How do you Get a Tired Man to Fight?

I just watched March 14’s event and listened to what they’re planning to do in reaction to the Alhassan murder. Here are my thoughts and reaction.

From headless chickens, to calm planners

Gone is the panicky and reactive tone and gone is the focus on the person of Najib Mikati. That last one is important and it makes all the difference to me. The focus on Mikati was wrong-headed and had more to do with Sunni politics and personal pride than strategic thinking. I’m glad they now realised that the focus should be on toppling the government and what it stands for, not the destruction and discrediting of the man heading it.

Unified front

There was speculation that some components of March 14 (notably Amin Gemayel) will succumb to the sirene call of “stability” and leave the gathering towards a position closer to that of Jumblat and Mikati. That didn’t happen. They presented a perfectly united and determined front.

Clear plan and objectives

The grouping now sounds more like an adult playing the game of politics than a child who is screaming “life is unfair”.

False choice

After I watched that event, I found myself adopting March 14′s point of view that this government has to go.

They turned me around. I had drifted to the centrist and stability camp, fearing the impetuousness of Hariri and holding my nose at Nadim Koteich’s senseless and irresponsible sensationalism[1] . It took time, but I’m now coming around the idea that the choice between chaos without a government and stability with a flawed government is a false choice. It is one that is based on fearmongering and the appeasement of a killing machine that wants to rule by intimidation.

So how do you get a tired man to fight? You present a plan and you communicate calm, resolve and unity. Today March 14′s leaders achieved all of that.

In Syria, some “moderates” and “stability” advocates believe that living under the tyranny of Assad –despite the fact that he’s bombing his own people with airplanes and heavy artillery– is better than what they have right now. They have decided to surrender to their killer because they believe they have no better alternatives. In Lebanon we now have a better alternative.


[1] I’m referring here to his role as main inciter for crowds to attack the Serail. I have no qualms against his journalistic work and I’m actually a fan of his DNA show.

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  • Dania

    They’d better foocus a lot more on the economy and how this gvt and becoz of the instability its actions(or lack thereof) entailed, has lead the country down the drain since it took office. Talk about ppl’s livelihoods and how the insecure lawless state of things. Its not just politics and hizz’s arms/syrian conflict. Lebs are more concerned abt feeding their kids and finding jobs. The gvt must go, ok, but who in M14 can guarantee another one will be formed if Walid Jumblat doesnt tag along?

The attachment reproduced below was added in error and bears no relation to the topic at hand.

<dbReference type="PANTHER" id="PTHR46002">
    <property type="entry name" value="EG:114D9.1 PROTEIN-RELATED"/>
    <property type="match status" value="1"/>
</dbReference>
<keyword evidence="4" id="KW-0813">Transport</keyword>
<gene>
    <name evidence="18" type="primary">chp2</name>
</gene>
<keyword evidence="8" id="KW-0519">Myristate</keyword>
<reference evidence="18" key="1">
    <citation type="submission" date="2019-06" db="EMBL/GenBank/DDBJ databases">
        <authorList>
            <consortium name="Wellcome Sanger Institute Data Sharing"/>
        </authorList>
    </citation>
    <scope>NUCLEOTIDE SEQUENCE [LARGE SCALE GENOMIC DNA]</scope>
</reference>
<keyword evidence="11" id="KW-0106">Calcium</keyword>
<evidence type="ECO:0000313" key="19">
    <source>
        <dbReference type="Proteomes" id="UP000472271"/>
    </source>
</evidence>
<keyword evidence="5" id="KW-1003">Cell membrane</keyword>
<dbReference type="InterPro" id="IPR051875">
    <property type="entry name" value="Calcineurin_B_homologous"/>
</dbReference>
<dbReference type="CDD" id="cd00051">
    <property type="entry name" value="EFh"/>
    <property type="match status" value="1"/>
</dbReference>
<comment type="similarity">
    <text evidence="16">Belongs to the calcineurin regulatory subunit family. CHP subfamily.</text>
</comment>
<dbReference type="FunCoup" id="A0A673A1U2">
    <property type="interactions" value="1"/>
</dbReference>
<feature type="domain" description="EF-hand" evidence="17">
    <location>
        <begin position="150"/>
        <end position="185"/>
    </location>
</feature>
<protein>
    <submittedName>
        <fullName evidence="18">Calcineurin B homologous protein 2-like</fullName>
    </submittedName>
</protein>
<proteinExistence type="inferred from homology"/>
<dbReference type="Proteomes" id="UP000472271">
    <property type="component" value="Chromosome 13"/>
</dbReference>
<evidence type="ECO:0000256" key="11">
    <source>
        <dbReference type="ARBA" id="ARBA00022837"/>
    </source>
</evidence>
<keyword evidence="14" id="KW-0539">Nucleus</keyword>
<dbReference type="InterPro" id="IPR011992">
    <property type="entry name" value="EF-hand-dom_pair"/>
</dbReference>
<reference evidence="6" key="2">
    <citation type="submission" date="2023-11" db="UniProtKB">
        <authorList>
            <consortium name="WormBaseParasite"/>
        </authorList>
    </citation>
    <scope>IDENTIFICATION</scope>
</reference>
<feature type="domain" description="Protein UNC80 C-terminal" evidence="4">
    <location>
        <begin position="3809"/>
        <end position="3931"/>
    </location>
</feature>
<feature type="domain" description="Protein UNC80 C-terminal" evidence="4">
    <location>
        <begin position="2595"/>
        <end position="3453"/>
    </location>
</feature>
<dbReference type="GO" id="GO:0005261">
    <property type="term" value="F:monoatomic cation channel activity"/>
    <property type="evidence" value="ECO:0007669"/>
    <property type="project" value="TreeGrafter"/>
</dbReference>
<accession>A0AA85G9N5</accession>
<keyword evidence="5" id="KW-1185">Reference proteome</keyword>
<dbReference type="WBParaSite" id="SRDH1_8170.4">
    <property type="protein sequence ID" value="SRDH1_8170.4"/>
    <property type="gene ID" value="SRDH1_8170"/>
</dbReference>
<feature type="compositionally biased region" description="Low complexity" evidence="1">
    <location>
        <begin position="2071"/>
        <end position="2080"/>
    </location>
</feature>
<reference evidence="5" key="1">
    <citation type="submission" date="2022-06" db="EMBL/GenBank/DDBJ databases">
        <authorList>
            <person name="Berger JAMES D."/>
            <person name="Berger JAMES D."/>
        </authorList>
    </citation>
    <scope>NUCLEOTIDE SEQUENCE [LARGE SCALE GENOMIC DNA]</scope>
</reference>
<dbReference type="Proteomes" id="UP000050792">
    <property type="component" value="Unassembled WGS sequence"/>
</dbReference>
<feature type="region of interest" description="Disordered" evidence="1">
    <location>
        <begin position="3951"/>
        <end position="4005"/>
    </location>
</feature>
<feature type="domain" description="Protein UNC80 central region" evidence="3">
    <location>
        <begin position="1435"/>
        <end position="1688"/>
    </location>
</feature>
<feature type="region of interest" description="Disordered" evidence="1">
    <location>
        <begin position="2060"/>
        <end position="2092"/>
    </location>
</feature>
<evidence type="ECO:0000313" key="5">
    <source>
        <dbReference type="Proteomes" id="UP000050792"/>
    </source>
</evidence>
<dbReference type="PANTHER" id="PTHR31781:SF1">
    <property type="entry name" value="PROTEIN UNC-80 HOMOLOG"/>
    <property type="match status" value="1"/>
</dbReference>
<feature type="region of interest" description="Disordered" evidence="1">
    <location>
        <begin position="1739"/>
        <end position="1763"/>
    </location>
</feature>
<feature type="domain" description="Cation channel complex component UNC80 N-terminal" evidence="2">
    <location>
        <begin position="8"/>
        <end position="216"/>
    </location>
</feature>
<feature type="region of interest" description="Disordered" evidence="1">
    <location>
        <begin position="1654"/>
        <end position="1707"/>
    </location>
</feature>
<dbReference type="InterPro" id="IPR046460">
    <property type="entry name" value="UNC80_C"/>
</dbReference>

• qaph

    Obviously March 14 has changed its approch now. A big difference between what was said that sunday and what is said today. But, can a March 14 government make any change? If the killing machine has its new agenda will a Mach 14 dominant cabinet be able to stop assassinations? Can such a government really govern, or at least carry out its plans: can it control the borders, close the syrian embassy, stop drones, etc… without being interrupted by a new “May 7″?
    If the targets set by M14 are inconceivable and M14 (equally as M8) is still not adressing the actual problems of citizens, why should anyone support such a change? What is the difference in essence btween M14 and M8?

  • Rumi

    You make some very good points Moustapha, it might not be as simple as government=stability…

    But you left out one thing, the head of the government, and most parties involved, are willing to resign, they only ask that the different lebanese factions agree on an alternative first…

    If the government is toppled, wouldn’t they all have to agree on forming a new one in any case?

    And March 14 had the option of forming a neutral or technocrat government about two years ago, and refused ( considering the black shirts incident is irrelevant here I think).

    And they have yet to apologies for some of the huge mistakes they made, like Martyr El Hassan’s Funeral, and blaming Mikati for his death ( note that the martyr’s father clear mikati of any sins ).

    They have a lot of explaining to do if they want to regain my trust..

  • rubber ducky

    you being a fan of DNA says it all really. the most obnoxious pathetic attempt at copying john stewart, by an obnoxious unfunny man who goes on tirades and monologues… and you’re a fan.

  • fadi

    the real question is? do they have ANY cards they can play against that government?? it seems nasrallah burned their last strong card, and all they have to offer is speeches

  • Observer

    There is only one thing left to do.

    Hold a national referendum on the fate of Hezballaha’s weapons and let the people vote on it.

  • qaph

    Hold a referendum and then what? It is not the will of Lebanese that decides the fate of Hezbollah’s weapon.